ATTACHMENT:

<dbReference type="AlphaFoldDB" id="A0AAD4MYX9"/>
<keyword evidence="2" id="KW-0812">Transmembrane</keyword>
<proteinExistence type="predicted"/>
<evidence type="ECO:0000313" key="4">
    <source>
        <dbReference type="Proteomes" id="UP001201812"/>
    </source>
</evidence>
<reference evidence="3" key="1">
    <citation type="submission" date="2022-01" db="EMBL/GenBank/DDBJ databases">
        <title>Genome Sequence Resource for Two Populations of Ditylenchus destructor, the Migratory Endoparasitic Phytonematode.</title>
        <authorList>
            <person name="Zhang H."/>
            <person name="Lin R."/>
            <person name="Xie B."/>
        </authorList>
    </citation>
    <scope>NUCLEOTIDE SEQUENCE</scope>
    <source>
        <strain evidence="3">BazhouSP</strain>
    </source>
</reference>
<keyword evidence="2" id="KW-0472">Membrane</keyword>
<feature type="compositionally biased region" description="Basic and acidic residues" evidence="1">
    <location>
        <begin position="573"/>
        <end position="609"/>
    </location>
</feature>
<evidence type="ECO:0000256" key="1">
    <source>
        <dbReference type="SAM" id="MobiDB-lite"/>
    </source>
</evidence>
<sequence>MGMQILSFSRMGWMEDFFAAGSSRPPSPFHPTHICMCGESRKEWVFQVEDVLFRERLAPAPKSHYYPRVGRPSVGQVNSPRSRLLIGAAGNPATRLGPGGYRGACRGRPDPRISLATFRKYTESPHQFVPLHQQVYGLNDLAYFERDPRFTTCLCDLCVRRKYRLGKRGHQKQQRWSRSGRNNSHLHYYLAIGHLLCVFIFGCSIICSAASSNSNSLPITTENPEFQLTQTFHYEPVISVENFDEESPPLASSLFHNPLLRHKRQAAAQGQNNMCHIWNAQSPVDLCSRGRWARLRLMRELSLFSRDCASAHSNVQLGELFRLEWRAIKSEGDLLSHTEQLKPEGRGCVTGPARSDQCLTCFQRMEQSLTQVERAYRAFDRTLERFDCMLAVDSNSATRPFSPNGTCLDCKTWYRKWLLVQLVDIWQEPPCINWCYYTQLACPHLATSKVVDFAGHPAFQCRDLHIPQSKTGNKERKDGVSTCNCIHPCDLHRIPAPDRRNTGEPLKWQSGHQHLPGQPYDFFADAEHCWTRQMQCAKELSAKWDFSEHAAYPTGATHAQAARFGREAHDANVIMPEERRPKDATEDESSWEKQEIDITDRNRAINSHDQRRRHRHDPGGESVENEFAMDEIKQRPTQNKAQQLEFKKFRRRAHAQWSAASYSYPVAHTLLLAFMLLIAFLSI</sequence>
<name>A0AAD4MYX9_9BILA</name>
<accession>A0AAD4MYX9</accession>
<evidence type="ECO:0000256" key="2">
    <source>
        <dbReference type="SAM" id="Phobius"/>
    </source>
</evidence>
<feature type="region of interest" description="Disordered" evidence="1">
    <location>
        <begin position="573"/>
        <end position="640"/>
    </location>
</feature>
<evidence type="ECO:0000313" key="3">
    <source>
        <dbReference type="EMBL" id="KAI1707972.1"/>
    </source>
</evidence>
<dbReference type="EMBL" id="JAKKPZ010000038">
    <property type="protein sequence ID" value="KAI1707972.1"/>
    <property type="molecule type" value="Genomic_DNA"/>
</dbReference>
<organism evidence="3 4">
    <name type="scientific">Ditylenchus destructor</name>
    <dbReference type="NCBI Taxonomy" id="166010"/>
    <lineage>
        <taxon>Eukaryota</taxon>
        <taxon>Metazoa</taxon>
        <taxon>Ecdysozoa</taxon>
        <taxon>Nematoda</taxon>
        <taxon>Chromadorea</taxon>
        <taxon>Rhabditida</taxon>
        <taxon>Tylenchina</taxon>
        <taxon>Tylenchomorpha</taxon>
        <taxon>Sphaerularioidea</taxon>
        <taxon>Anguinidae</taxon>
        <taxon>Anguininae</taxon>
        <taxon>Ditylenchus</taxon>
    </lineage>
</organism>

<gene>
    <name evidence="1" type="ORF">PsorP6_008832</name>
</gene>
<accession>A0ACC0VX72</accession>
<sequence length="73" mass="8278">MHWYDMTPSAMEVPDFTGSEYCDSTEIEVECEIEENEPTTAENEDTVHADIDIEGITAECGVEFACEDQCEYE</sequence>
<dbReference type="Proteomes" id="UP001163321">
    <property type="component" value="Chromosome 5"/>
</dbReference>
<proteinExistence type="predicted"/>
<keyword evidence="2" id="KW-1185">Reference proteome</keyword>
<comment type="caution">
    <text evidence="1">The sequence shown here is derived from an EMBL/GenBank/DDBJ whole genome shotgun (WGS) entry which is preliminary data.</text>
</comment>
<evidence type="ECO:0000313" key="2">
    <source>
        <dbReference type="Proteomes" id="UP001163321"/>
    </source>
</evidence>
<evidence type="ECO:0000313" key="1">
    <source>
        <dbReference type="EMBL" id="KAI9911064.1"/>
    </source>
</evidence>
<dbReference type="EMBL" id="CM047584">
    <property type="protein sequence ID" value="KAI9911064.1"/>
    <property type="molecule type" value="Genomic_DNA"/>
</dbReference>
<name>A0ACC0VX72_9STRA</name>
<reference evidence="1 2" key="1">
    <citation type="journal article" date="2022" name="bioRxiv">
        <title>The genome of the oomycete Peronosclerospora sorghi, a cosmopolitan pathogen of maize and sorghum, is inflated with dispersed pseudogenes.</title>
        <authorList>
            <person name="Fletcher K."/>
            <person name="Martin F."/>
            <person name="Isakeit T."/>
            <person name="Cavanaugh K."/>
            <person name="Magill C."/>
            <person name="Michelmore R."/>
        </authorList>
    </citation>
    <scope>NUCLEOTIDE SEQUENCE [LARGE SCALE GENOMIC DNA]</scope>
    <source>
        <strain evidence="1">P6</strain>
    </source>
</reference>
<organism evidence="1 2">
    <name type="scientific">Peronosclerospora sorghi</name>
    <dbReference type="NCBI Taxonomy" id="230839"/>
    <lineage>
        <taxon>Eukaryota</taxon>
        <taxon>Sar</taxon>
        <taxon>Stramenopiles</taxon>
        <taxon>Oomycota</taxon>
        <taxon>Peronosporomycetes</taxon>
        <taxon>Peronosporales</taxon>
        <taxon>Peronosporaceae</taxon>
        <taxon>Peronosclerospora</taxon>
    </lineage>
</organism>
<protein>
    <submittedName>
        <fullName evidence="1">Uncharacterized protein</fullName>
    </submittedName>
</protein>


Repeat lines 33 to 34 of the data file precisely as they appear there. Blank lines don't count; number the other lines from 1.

    </source>
</evidence>